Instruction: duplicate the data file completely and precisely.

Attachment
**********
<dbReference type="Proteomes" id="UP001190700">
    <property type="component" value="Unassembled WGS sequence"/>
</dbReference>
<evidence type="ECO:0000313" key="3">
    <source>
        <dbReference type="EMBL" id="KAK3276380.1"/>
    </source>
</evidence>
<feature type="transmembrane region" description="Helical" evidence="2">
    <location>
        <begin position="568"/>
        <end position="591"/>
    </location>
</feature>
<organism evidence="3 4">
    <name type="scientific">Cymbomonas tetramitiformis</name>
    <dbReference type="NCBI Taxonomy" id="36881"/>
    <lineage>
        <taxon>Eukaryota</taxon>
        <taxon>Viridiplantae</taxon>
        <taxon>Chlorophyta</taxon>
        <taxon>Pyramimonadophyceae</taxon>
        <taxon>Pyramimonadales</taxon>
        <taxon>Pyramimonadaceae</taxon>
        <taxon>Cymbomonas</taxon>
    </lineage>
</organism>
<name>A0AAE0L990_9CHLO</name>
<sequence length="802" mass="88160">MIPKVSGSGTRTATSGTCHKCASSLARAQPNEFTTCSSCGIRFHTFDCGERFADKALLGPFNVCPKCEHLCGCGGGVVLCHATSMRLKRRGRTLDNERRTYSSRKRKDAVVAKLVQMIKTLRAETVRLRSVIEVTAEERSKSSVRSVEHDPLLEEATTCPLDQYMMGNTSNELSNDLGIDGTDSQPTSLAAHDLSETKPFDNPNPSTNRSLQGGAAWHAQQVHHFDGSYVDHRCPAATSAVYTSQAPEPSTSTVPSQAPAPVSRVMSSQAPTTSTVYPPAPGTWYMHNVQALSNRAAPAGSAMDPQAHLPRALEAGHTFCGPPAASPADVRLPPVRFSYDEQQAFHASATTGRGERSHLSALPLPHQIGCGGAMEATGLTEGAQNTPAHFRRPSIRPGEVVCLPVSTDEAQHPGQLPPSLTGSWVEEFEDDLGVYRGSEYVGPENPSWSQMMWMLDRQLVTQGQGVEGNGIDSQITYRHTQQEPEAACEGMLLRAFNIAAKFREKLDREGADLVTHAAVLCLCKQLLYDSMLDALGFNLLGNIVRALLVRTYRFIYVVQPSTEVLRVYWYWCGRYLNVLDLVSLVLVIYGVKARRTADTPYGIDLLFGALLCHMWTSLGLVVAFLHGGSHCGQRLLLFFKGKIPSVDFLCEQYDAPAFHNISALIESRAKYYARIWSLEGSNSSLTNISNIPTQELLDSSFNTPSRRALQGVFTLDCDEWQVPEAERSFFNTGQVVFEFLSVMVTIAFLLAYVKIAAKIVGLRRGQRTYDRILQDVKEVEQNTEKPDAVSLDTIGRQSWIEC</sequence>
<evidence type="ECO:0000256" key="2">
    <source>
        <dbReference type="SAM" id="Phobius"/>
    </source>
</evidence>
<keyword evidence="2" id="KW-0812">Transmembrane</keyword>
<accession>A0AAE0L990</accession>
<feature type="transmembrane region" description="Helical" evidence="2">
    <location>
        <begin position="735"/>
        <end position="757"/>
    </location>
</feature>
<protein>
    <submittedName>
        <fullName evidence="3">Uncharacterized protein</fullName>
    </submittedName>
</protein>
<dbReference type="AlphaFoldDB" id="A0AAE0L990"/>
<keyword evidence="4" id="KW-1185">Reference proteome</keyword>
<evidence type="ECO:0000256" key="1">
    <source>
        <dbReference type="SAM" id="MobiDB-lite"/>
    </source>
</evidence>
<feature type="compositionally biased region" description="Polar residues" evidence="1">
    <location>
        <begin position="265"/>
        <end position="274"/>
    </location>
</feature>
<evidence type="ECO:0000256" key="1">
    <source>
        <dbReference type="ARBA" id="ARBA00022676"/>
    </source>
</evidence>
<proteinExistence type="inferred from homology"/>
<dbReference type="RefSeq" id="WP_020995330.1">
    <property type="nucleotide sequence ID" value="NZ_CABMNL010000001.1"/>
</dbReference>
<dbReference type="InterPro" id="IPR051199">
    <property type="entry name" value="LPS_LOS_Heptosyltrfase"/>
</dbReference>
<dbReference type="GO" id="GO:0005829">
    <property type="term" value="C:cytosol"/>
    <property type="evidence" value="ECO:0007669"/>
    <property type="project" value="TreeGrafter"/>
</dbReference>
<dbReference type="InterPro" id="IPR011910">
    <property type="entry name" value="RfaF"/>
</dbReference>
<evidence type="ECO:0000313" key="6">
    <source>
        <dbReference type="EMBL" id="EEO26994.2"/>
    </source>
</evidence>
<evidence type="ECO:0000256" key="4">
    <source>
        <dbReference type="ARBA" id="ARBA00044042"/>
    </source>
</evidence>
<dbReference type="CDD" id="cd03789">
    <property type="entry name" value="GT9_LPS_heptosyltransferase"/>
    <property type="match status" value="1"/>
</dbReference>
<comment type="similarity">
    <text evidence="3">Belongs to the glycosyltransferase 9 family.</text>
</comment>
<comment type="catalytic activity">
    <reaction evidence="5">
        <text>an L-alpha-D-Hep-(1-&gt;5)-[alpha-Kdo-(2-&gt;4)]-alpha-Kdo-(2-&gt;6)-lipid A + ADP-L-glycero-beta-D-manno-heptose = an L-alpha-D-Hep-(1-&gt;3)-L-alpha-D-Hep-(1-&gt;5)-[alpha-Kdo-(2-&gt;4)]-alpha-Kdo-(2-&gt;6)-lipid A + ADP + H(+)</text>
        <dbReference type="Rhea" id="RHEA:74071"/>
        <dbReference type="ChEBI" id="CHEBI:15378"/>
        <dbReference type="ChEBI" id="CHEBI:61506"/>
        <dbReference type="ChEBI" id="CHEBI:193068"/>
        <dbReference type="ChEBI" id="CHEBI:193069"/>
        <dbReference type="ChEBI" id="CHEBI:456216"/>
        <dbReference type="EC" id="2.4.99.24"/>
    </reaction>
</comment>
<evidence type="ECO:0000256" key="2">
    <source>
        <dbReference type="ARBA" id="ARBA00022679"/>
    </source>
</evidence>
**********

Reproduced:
<dbReference type="Proteomes" id="UP001190700">
    <property type="component" value="Unassembled WGS sequence"/>
</dbReference>
<evidence type="ECO:0000313" key="3">
    <source>
        <dbReference type="EMBL" id="KAK3276380.1"/>
    </source>
</evidence>
<feature type="transmembrane region" description="Helical" evidence="2">
    <location>
        <begin position="568"/>
        <end position="591"/>
    </location>
</feature>
<organism evidence="3 4">
    <name type="scientific">Cymbomonas tetramitiformis</name>
    <dbReference type="NCBI Taxonomy" id="36881"/>
    <lineage>
        <taxon>Eukaryota</taxon>
        <taxon>Viridiplantae</taxon>
        <taxon>Chlorophyta</taxon>
        <taxon>Pyramimonadophyceae</taxon>
        <taxon>Pyramimonadales</taxon>
        <taxon>Pyramimonadaceae</taxon>
        <taxon>Cymbomonas</taxon>
    </lineage>
</organism>
<name>A0AAE0L990_9CHLO</name>
<sequence length="802" mass="88160">MIPKVSGSGTRTATSGTCHKCASSLARAQPNEFTTCSSCGIRFHTFDCGERFADKALLGPFNVCPKCEHLCGCGGGVVLCHATSMRLKRRGRTLDNERRTYSSRKRKDAVVAKLVQMIKTLRAETVRLRSVIEVTAEERSKSSVRSVEHDPLLEEATTCPLDQYMMGNTSNELSNDLGIDGTDSQPTSLAAHDLSETKPFDNPNPSTNRSLQGGAAWHAQQVHHFDGSYVDHRCPAATSAVYTSQAPEPSTSTVPSQAPAPVSRVMSSQAPTTSTVYPPAPGTWYMHNVQALSNRAAPAGSAMDPQAHLPRALEAGHTFCGPPAASPADVRLPPVRFSYDEQQAFHASATTGRGERSHLSALPLPHQIGCGGAMEATGLTEGAQNTPAHFRRPSIRPGEVVCLPVSTDEAQHPGQLPPSLTGSWVEEFEDDLGVYRGSEYVGPENPSWSQMMWMLDRQLVTQGQGVEGNGIDSQITYRHTQQEPEAACEGMLLRAFNIAAKFREKLDREGADLVTHAAVLCLCKQLLYDSMLDALGFNLLGNIVRALLVRTYRFIYVVQPSTEVLRVYWYWCGRYLNVLDLVSLVLVIYGVKARRTADTPYGIDLLFGALLCHMWTSLGLVVAFLHGGSHCGQRLLLFFKGKIPSVDFLCEQYDAPAFHNISALIESRAKYYARIWSLEGSNSSLTNISNIPTQELLDSSFNTPSRRALQGVFTLDCDEWQVPEAERSFFNTGQVVFEFLSVMVTIAFLLAYVKIAAKIVGLRRGQRTYDRILQDVKEVEQNTEKPDAVSLDTIGRQSWIEC</sequence>
<evidence type="ECO:0000256" key="2">
    <source>
        <dbReference type="SAM" id="Phobius"/>
    </source>
</evidence>
<keyword evidence="2" id="KW-0812">Transmembrane</keyword>
<accession>A0AAE0L990</accession>
<feature type="transmembrane region" description="Helical" evidence="2">
    <location>
        <begin position="735"/>
        <end position="757"/>
    </location>
</feature>
<protein>
    <submittedName>
        <fullName evidence="3">Uncharacterized protein</fullName>
    </submittedName>
</protein>
<dbReference type="AlphaFoldDB" id="A0AAE0L990"/>
<keyword evidence="4" id="KW-1185">Reference proteome</keyword>
<evidence type="ECO:0000256" key="1">
    <source>
        <dbReference type="SAM" id="MobiDB-lite"/>
    </source>
</evidence>
<feature type="compositionally biased region" description="Polar residues" evidence="1">
    <location>
        <begin position="265"/>
        <end position="274"/>
    </location>
</feature>
<evidence type="ECO:0000256" key="1">
    <source>
        <dbReference type="ARBA" id="ARBA00022676"/>
    </source>
</evidence>
<proteinExistence type="inferred from homology"/>
<dbReference type="RefSeq" id="WP_020995330.1">
    <property type="nucleotide sequence ID" value="NZ_CABMNL010000001.1"/>
</dbReference>
<dbReference type="InterPro" id="IPR051199">
    <property type="entry name" value="LPS_LOS_Heptosyltrfase"/>
</dbReference>
<dbReference type="GO" id="GO:0005829">
    <property type="term" value="C:cytosol"/>
    <property type="evidence" value="ECO:0007669"/>
    <property type="project" value="TreeGrafter"/>
</dbReference>
<dbReference type="InterPro" id="IPR011910">
    <property type="entry name" value="RfaF"/>
</dbReference>
<evidence type="ECO:0000313" key="6">
    <source>
        <dbReference type="EMBL" id="EEO26994.2"/>
    </source>
</evidence>
<evidence type="ECO:0000256" key="4">
    <source>
        <dbReference type="ARBA" id="ARBA00044042"/>
    </source>
</evidence>
<dbReference type="CDD" id="cd03789">
    <property type="entry name" value="GT9_LPS_heptosyltransferase"/>
    <property type="match status" value="1"/>
</dbReference>
<comment type="similarity">
    <text evidence="3">Belongs to the glycosyltransferase 9 family.</text>
</comment>
<comment type="catalytic activity">
    <reaction evidence="5">
        <text>an L-alpha-D-Hep-(1-&gt;5)-[alpha-Kdo-(2-&gt;4)]-alpha-Kdo-(2-&gt;6)-lipid A + ADP-L-glycero-beta-D-manno-heptose = an L-alpha-D-Hep-(1-&gt;3)-L-alpha-D-Hep-(1-&gt;5)-[alpha-Kdo-(2-&gt;4)]-alpha-Kdo-(2-&gt;6)-lipid A + ADP + H(+)</text>
        <dbReference type="Rhea" id="RHEA:74071"/>
        <dbReference type="ChEBI" id="CHEBI:15378"/>
        <dbReference type="ChEBI" id="CHEBI:61506"/>
        <dbReference type="ChEBI" id="CHEBI:193068"/>
        <dbReference type="ChEBI" id="CHEBI:193069"/>
        <dbReference type="ChEBI" id="CHEBI:456216"/>
        <dbReference type="EC" id="2.4.99.24"/>
    </reaction>
</comment>
<evidence type="ECO:0000256" key="2">
    <source>
        <dbReference type="ARBA" id="ARBA00022679"/>
    </source>
</evidence>